Apart from that, the fact that the counteroffer was made only in the 'last minute' of the appeal proceedings allowed the conclusion that Haier was not actually aiming at signing a FRAND licence, but was rather motivated by tactical considerations with respect to the pending proceedings. [52]

SEP holder's licensing offer

Having found that Haier had not sufficiently demonstrated willingness to obtain a FRAND licence, the Court did not examine the FRAND-conformity of Sisvel's licensing offers to Haier in the present case [53] . According to FCJ, this question is not relevant, when the implementer has not adequately expressed willingness to sign a FRAND licence. [54]

The Court highlighted that -apart from the obligation to notify the implementer about the infringement- duties of the SEP holder (including the duty to make a FRAND licensing offer) arise only if the implementer has demonstrated willingness to obtain a licence on FRAND terms. [55] The FRAND-undertaking of the patent holder towards the relevant standardisation body does not change the fact that the user of a patent is, in principle, obliged to seek a licence from the right holder. [55]

C. Other important issues

Patent ambush

The Court dismissed Haier's defence based on the 'patent ambush' argument. [56] Haier argued that the patent in suit was unenforceable, because the initial patent holder, from whom Sisvel had acquired said patent, had failed to disclose the patent towards ETSI in due course during the development of the UMTS standard.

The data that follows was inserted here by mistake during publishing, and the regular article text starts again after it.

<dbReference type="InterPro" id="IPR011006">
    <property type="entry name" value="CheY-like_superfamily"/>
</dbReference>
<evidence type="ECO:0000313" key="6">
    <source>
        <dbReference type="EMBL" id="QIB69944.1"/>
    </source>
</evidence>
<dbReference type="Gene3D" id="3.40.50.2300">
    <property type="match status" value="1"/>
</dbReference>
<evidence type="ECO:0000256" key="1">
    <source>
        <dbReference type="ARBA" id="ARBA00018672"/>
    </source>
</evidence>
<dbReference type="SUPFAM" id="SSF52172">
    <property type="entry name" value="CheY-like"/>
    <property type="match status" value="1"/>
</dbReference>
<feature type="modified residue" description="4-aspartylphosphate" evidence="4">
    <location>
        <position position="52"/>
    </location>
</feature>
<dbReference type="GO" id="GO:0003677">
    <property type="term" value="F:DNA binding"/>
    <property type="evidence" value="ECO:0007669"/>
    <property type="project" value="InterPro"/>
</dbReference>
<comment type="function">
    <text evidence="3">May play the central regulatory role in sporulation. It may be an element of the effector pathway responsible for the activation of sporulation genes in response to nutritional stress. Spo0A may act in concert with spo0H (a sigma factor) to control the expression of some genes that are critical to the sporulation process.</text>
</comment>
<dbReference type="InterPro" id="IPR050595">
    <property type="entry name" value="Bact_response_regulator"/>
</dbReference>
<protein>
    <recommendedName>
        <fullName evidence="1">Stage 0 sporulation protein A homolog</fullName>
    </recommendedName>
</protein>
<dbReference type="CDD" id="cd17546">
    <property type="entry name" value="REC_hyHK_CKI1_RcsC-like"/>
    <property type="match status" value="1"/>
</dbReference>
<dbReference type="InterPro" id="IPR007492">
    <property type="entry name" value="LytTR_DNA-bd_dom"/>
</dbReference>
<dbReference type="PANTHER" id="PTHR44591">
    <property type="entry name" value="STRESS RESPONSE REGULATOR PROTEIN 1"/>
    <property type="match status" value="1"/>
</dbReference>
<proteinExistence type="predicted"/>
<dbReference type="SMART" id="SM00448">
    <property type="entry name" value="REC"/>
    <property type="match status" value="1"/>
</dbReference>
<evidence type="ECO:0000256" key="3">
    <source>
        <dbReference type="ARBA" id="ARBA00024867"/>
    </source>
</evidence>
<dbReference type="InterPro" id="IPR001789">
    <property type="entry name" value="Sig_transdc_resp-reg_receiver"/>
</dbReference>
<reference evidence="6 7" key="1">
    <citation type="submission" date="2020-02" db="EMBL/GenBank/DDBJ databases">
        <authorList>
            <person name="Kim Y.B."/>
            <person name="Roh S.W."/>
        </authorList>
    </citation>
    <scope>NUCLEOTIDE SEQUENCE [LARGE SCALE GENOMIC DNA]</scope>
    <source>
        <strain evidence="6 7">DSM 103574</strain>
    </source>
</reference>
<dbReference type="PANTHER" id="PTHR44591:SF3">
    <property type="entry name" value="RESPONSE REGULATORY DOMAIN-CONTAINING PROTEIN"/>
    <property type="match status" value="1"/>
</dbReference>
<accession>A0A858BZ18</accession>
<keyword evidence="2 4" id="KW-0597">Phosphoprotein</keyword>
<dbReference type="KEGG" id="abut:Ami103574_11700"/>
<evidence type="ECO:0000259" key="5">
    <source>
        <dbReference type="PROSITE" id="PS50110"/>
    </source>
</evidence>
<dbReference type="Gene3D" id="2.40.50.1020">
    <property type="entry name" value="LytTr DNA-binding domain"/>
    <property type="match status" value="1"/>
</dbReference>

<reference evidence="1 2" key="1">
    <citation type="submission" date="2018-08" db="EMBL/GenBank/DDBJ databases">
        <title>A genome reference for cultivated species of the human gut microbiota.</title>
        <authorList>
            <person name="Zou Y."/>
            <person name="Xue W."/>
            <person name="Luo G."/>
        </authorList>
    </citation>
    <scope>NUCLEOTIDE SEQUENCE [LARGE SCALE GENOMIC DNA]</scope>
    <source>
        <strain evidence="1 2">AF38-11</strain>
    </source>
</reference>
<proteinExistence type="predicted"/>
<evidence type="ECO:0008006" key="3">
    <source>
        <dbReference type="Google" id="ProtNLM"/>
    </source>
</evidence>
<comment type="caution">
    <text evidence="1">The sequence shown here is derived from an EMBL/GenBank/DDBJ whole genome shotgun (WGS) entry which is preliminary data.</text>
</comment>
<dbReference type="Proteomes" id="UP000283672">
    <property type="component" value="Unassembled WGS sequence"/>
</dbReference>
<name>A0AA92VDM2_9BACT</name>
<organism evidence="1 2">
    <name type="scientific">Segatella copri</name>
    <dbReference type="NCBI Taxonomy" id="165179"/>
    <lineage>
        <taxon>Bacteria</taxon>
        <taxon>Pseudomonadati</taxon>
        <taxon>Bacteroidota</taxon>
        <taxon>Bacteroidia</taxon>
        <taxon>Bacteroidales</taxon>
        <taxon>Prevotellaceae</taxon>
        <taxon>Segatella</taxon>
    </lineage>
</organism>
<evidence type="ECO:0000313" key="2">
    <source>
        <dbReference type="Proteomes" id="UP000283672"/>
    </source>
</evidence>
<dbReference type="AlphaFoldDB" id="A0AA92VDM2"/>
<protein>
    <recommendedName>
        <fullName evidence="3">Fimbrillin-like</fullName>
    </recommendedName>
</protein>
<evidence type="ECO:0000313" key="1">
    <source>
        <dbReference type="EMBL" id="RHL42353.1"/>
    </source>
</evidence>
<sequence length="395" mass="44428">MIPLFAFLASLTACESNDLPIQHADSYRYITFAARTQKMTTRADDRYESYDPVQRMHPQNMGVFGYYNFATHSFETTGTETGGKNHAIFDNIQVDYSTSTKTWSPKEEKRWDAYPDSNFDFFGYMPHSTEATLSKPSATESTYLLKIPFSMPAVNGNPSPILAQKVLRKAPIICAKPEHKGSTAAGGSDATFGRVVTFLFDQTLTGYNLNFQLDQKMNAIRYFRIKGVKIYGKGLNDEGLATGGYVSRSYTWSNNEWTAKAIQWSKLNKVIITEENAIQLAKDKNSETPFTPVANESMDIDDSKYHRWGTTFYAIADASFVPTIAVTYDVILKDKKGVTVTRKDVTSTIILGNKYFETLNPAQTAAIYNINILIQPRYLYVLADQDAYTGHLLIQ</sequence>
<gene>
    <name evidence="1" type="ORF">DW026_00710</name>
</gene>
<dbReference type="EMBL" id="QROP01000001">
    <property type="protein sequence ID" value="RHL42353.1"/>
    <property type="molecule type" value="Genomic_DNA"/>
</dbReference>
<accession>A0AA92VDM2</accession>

The Court did not examine whether a 'patent ambush' in the above sense indeed occurred in the present case. [57] FCJ took the view that an implementer can assert 'patent ambush' only against the patent holder that actually participated in the standard development process; on the contrary, such defence cannot be raised against its successor (here: Sisvel). [57]

Notwithstanding the above, the Court noted that a 'patent ambush' requires that the decision-making process within the relevant standardisation body was distorted by the withheld information. [58] Insofar, the implementer must establish at least some indication that the standard would have taken a different form, if the information considering the relevant patent application had been disclosed in time. [59] Haier had, however, failed to do so. [59]


Finally, the Court found that Sisvel's damage claims were given on the merits. Negligence establishing Haier's liability for damages was given: The implementer is, in principle, obliged to make sure that no third party rights are infringed, before starting manufacturing or selling products, which Haier had not done. [60]